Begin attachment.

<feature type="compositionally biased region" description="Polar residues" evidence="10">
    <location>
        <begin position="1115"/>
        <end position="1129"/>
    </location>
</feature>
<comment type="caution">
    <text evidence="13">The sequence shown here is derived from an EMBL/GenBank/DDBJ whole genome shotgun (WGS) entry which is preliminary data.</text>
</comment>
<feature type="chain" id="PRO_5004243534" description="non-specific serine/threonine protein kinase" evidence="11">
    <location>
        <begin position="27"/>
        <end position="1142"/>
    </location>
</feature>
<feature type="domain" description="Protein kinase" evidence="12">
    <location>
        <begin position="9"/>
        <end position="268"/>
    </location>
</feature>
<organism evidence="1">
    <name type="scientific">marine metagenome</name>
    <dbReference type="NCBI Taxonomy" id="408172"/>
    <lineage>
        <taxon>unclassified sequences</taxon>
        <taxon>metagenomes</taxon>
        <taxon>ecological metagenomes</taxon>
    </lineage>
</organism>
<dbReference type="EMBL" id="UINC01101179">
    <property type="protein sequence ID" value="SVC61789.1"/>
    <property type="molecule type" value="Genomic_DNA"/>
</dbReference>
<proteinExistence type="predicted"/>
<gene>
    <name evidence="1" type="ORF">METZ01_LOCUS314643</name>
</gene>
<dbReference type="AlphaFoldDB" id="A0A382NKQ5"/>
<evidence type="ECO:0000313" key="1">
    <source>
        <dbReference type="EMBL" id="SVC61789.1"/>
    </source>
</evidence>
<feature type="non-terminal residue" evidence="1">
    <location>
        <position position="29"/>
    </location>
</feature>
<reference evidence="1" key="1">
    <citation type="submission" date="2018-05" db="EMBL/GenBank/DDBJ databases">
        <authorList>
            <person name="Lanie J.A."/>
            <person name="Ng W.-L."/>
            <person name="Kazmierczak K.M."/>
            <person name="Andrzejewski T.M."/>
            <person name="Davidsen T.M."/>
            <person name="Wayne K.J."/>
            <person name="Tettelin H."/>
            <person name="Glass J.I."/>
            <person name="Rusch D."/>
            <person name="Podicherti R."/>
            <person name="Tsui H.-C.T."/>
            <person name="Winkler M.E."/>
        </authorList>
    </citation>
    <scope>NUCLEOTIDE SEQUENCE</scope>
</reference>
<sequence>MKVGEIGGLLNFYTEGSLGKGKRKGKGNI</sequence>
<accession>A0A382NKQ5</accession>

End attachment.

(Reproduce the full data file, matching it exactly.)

<feature type="compositionally biased region" description="Polar residues" evidence="10">
    <location>
        <begin position="1115"/>
        <end position="1129"/>
    </location>
</feature>
<comment type="caution">
    <text evidence="13">The sequence shown here is derived from an EMBL/GenBank/DDBJ whole genome shotgun (WGS) entry which is preliminary data.</text>
</comment>
<feature type="chain" id="PRO_5004243534" description="non-specific serine/threonine protein kinase" evidence="11">
    <location>
        <begin position="27"/>
        <end position="1142"/>
    </location>
</feature>
<feature type="domain" description="Protein kinase" evidence="12">
    <location>
        <begin position="9"/>
        <end position="268"/>
    </location>
</feature>
<organism evidence="1">
    <name type="scientific">marine metagenome</name>
    <dbReference type="NCBI Taxonomy" id="408172"/>
    <lineage>
        <taxon>unclassified sequences</taxon>
        <taxon>metagenomes</taxon>
        <taxon>ecological metagenomes</taxon>
    </lineage>
</organism>
<dbReference type="EMBL" id="UINC01101179">
    <property type="protein sequence ID" value="SVC61789.1"/>
    <property type="molecule type" value="Genomic_DNA"/>
</dbReference>
<proteinExistence type="predicted"/>
<gene>
    <name evidence="1" type="ORF">METZ01_LOCUS314643</name>
</gene>
<dbReference type="AlphaFoldDB" id="A0A382NKQ5"/>
<evidence type="ECO:0000313" key="1">
    <source>
        <dbReference type="EMBL" id="SVC61789.1"/>
    </source>
</evidence>
<feature type="non-terminal residue" evidence="1">
    <location>
        <position position="29"/>
    </location>
</feature>
<reference evidence="1" key="1">
    <citation type="submission" date="2018-05" db="EMBL/GenBank/DDBJ databases">
        <authorList>
            <person name="Lanie J.A."/>
            <person name="Ng W.-L."/>
            <person name="Kazmierczak K.M."/>
            <person name="Andrzejewski T.M."/>
            <person name="Davidsen T.M."/>
            <person name="Wayne K.J."/>
            <person name="Tettelin H."/>
            <person name="Glass J.I."/>
            <person name="Rusch D."/>
            <person name="Podicherti R."/>
            <person name="Tsui H.-C.T."/>
            <person name="Winkler M.E."/>
        </authorList>
    </citation>
    <scope>NUCLEOTIDE SEQUENCE</scope>
</reference>
<sequence>MKVGEIGGLLNFYTEGSLGKGKRKGKGNI</sequence>
<accession>A0A382NKQ5</accession>